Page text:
The NLRB’s “poster” regulation – which would have required employers to post biased notices of employees’ rights to organize under the NLRA – is effectively dead.
In August 2013, in a case brought by the Chamber, the U.S. Court of Appeals for the Fourth Circuit denied the Board’s petition for rehearing of its decision that the NLRB lacked statutory authority to promulgate the regulation. In September 2013, in a separate challenge to the rule, the U.S. Court of Appeals for the District of Columbia dismissed the Board’s petition to review its previous decision which held that the regulation violated employers’ free speech rights.
January 2 was the deadline for the Board to file its petition asking the U.S. Supreme Court to review both cases. The Board did not file. This puts an end to both the litigation over the rule and, ultimately, the rule itself.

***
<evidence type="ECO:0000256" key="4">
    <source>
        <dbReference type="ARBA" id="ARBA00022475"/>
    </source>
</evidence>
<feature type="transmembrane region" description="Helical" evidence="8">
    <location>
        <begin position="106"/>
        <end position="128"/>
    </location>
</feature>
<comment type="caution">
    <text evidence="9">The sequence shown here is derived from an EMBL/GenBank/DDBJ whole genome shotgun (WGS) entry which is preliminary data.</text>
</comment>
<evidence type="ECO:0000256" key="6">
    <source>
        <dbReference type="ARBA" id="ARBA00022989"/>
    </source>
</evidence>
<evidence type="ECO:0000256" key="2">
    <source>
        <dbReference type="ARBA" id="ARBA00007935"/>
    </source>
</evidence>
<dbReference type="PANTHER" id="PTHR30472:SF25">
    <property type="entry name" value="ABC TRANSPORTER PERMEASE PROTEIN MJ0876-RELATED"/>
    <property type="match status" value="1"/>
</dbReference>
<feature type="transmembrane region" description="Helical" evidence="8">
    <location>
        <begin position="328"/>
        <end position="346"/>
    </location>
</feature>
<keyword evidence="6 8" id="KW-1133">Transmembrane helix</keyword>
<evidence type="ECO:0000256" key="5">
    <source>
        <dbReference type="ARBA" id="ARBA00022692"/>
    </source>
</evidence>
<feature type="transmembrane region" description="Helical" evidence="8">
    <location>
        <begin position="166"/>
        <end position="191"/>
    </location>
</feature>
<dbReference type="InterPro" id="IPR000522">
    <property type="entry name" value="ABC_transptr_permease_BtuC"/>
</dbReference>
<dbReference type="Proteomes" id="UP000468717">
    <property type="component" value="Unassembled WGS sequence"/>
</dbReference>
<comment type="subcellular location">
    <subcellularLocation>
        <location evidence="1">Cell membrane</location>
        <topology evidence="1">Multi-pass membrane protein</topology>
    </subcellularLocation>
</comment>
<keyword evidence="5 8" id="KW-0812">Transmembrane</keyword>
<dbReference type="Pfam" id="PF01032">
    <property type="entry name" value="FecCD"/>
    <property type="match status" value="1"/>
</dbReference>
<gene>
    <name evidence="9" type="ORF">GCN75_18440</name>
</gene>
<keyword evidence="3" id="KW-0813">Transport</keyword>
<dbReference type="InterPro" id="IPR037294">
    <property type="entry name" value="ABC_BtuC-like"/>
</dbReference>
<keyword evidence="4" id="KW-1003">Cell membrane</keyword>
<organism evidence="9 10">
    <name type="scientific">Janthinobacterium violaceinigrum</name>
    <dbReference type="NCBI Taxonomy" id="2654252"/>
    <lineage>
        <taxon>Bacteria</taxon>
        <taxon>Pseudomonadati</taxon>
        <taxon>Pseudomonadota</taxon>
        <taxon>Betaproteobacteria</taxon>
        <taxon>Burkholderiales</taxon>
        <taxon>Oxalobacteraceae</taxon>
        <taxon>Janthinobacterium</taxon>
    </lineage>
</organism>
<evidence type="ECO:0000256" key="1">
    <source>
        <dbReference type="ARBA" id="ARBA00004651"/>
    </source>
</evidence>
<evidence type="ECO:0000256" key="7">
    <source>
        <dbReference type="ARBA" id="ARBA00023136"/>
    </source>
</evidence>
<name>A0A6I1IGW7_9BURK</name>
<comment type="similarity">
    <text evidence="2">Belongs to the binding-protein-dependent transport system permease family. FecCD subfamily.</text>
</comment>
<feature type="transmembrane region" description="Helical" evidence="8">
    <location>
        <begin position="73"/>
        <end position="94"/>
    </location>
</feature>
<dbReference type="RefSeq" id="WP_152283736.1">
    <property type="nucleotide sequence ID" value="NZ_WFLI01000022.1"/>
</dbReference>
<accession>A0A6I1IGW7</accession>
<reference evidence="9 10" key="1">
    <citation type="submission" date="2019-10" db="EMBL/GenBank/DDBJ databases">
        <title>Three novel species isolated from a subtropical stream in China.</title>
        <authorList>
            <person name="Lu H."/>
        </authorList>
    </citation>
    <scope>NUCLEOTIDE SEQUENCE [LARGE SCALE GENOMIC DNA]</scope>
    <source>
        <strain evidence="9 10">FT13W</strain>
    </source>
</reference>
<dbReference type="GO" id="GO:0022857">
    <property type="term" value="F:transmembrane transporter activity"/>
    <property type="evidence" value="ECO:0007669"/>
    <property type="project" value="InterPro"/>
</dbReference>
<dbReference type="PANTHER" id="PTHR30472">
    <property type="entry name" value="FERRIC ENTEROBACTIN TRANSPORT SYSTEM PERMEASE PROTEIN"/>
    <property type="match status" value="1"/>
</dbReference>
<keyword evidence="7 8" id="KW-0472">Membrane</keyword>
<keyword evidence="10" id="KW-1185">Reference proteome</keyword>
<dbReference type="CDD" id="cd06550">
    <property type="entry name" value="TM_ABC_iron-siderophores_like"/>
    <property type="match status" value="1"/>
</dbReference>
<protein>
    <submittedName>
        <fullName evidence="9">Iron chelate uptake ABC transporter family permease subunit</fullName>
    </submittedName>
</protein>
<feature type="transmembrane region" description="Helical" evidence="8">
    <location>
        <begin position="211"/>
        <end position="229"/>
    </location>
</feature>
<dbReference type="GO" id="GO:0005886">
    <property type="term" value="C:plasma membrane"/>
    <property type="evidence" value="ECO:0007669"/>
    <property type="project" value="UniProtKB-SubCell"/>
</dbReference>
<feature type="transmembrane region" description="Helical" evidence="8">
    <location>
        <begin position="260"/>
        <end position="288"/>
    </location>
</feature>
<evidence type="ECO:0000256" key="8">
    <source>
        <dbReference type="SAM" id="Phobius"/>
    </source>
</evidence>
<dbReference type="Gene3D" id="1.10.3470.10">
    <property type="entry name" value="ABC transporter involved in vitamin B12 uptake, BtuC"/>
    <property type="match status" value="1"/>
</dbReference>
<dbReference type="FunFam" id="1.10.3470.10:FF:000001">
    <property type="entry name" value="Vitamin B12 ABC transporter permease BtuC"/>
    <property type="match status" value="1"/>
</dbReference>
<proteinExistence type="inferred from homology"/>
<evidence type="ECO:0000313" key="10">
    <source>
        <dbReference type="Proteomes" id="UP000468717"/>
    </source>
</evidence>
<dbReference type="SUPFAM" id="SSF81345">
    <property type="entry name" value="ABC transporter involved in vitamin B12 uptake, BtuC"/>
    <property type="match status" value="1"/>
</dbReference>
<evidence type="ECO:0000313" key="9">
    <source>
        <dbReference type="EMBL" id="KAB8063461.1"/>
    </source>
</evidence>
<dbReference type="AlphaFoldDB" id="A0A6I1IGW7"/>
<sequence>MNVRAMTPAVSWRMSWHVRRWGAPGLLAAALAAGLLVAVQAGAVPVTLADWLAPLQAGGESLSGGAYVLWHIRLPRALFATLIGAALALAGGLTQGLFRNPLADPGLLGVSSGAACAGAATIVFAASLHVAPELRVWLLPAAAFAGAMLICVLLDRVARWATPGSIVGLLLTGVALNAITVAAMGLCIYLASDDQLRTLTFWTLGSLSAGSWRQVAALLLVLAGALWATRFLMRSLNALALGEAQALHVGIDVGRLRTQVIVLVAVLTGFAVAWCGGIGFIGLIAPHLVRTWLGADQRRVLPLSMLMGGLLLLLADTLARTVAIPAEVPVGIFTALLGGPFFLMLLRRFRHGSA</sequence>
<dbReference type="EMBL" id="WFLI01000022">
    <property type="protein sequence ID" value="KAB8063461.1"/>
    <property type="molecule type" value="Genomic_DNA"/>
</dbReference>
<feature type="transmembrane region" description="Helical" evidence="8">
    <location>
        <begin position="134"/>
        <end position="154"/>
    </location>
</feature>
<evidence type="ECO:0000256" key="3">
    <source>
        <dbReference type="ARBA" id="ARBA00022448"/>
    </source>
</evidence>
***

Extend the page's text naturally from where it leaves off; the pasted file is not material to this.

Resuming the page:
This is an important victory for the baking industry and the business community in general. However, ABA fully expects the fully-confirmed National Labor Relations Board to move forward with even more damaging proposals in 2014, including a reissuance of the ambush election rule. ABA will continue to work with Congress to ensure that proper oversight is given of the NLRB’s activist agenda, and seek to support legislation that would curtail possible onerous new rules and regulations.